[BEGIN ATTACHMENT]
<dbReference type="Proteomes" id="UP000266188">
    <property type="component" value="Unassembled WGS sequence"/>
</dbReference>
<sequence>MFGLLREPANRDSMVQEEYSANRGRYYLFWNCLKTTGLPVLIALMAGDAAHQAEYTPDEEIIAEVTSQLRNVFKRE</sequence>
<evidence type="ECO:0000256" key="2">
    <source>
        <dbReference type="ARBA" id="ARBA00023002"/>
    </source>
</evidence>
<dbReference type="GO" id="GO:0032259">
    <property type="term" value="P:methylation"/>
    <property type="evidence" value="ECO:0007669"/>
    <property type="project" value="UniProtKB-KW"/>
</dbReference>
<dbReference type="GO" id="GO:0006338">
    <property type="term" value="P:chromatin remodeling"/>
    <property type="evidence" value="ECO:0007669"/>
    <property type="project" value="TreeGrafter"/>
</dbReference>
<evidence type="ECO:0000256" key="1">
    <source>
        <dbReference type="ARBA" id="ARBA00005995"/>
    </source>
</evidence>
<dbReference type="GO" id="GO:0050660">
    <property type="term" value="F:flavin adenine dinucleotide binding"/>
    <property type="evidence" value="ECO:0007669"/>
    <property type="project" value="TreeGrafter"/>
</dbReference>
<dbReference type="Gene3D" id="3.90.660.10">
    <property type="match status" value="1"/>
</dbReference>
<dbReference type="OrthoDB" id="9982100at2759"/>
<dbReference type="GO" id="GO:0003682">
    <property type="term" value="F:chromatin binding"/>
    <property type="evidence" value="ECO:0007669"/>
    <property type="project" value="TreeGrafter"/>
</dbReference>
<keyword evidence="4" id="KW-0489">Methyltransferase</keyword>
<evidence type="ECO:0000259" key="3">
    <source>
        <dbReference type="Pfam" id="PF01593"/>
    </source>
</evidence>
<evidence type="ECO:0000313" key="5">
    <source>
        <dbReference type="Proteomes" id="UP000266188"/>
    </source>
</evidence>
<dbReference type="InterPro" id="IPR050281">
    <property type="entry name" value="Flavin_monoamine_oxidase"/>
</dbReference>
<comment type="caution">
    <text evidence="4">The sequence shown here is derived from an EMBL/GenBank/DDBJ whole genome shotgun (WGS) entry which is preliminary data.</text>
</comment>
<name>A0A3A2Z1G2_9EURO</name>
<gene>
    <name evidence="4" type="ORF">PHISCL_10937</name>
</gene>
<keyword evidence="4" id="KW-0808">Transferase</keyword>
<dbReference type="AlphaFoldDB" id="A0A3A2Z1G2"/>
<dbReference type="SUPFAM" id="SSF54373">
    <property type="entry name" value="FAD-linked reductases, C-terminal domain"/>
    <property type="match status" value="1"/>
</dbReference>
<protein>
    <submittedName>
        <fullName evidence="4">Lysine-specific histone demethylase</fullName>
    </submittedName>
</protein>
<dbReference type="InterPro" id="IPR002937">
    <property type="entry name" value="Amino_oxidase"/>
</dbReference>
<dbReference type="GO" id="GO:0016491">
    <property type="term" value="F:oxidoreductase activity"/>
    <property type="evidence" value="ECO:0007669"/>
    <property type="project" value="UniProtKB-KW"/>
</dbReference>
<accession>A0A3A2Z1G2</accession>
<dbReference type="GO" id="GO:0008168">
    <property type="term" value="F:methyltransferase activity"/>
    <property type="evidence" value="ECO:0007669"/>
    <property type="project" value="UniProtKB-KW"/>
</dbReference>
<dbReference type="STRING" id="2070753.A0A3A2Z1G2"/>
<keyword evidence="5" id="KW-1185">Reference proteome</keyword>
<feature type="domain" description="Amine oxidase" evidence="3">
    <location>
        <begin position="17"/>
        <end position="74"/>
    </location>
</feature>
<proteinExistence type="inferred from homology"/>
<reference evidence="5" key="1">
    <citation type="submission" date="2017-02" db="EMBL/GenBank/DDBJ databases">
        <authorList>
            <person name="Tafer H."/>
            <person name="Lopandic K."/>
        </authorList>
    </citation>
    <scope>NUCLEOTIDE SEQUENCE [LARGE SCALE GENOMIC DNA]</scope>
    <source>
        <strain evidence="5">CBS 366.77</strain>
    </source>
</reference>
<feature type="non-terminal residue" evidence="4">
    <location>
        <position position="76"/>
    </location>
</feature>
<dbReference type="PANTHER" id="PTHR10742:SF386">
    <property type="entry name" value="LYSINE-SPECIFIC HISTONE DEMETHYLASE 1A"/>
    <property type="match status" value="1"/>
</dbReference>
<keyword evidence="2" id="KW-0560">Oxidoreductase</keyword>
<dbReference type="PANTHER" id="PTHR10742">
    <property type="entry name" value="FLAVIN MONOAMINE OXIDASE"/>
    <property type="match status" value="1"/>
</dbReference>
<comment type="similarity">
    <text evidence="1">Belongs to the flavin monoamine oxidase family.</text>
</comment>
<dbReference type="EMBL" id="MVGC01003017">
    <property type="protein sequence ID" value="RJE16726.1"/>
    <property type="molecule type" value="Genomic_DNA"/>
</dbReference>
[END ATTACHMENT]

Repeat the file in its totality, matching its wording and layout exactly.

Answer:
<dbReference type="Proteomes" id="UP000266188">
    <property type="component" value="Unassembled WGS sequence"/>
</dbReference>
<sequence>MFGLLREPANRDSMVQEEYSANRGRYYLFWNCLKTTGLPVLIALMAGDAAHQAEYTPDEEIIAEVTSQLRNVFKRE</sequence>
<evidence type="ECO:0000256" key="2">
    <source>
        <dbReference type="ARBA" id="ARBA00023002"/>
    </source>
</evidence>
<dbReference type="GO" id="GO:0032259">
    <property type="term" value="P:methylation"/>
    <property type="evidence" value="ECO:0007669"/>
    <property type="project" value="UniProtKB-KW"/>
</dbReference>
<dbReference type="GO" id="GO:0006338">
    <property type="term" value="P:chromatin remodeling"/>
    <property type="evidence" value="ECO:0007669"/>
    <property type="project" value="TreeGrafter"/>
</dbReference>
<evidence type="ECO:0000256" key="1">
    <source>
        <dbReference type="ARBA" id="ARBA00005995"/>
    </source>
</evidence>
<dbReference type="GO" id="GO:0050660">
    <property type="term" value="F:flavin adenine dinucleotide binding"/>
    <property type="evidence" value="ECO:0007669"/>
    <property type="project" value="TreeGrafter"/>
</dbReference>
<dbReference type="Gene3D" id="3.90.660.10">
    <property type="match status" value="1"/>
</dbReference>
<dbReference type="OrthoDB" id="9982100at2759"/>
<dbReference type="GO" id="GO:0003682">
    <property type="term" value="F:chromatin binding"/>
    <property type="evidence" value="ECO:0007669"/>
    <property type="project" value="TreeGrafter"/>
</dbReference>
<keyword evidence="4" id="KW-0489">Methyltransferase</keyword>
<evidence type="ECO:0000259" key="3">
    <source>
        <dbReference type="Pfam" id="PF01593"/>
    </source>
</evidence>
<evidence type="ECO:0000313" key="5">
    <source>
        <dbReference type="Proteomes" id="UP000266188"/>
    </source>
</evidence>
<dbReference type="InterPro" id="IPR050281">
    <property type="entry name" value="Flavin_monoamine_oxidase"/>
</dbReference>
<comment type="caution">
    <text evidence="4">The sequence shown here is derived from an EMBL/GenBank/DDBJ whole genome shotgun (WGS) entry which is preliminary data.</text>
</comment>
<name>A0A3A2Z1G2_9EURO</name>
<gene>
    <name evidence="4" type="ORF">PHISCL_10937</name>
</gene>
<keyword evidence="4" id="KW-0808">Transferase</keyword>
<dbReference type="AlphaFoldDB" id="A0A3A2Z1G2"/>
<dbReference type="SUPFAM" id="SSF54373">
    <property type="entry name" value="FAD-linked reductases, C-terminal domain"/>
    <property type="match status" value="1"/>
</dbReference>
<protein>
    <submittedName>
        <fullName evidence="4">Lysine-specific histone demethylase</fullName>
    </submittedName>
</protein>
<dbReference type="InterPro" id="IPR002937">
    <property type="entry name" value="Amino_oxidase"/>
</dbReference>
<dbReference type="GO" id="GO:0016491">
    <property type="term" value="F:oxidoreductase activity"/>
    <property type="evidence" value="ECO:0007669"/>
    <property type="project" value="UniProtKB-KW"/>
</dbReference>
<accession>A0A3A2Z1G2</accession>
<dbReference type="GO" id="GO:0008168">
    <property type="term" value="F:methyltransferase activity"/>
    <property type="evidence" value="ECO:0007669"/>
    <property type="project" value="UniProtKB-KW"/>
</dbReference>
<dbReference type="STRING" id="2070753.A0A3A2Z1G2"/>
<keyword evidence="5" id="KW-1185">Reference proteome</keyword>
<feature type="domain" description="Amine oxidase" evidence="3">
    <location>
        <begin position="17"/>
        <end position="74"/>
    </location>
</feature>
<proteinExistence type="inferred from homology"/>
<reference evidence="5" key="1">
    <citation type="submission" date="2017-02" db="EMBL/GenBank/DDBJ databases">
        <authorList>
            <person name="Tafer H."/>
            <person name="Lopandic K."/>
        </authorList>
    </citation>
    <scope>NUCLEOTIDE SEQUENCE [LARGE SCALE GENOMIC DNA]</scope>
    <source>
        <strain evidence="5">CBS 366.77</strain>
    </source>
</reference>
<feature type="non-terminal residue" evidence="4">
    <location>
        <position position="76"/>
    </location>
</feature>
<dbReference type="PANTHER" id="PTHR10742:SF386">
    <property type="entry name" value="LYSINE-SPECIFIC HISTONE DEMETHYLASE 1A"/>
    <property type="match status" value="1"/>
</dbReference>
<keyword evidence="2" id="KW-0560">Oxidoreductase</keyword>
<dbReference type="PANTHER" id="PTHR10742">
    <property type="entry name" value="FLAVIN MONOAMINE OXIDASE"/>
    <property type="match status" value="1"/>
</dbReference>
<comment type="similarity">
    <text evidence="1">Belongs to the flavin monoamine oxidase family.</text>
</comment>
<dbReference type="EMBL" id="MVGC01003017">
    <property type="protein sequence ID" value="RJE16726.1"/>
    <property type="molecule type" value="Genomic_DNA"/>
</dbReference>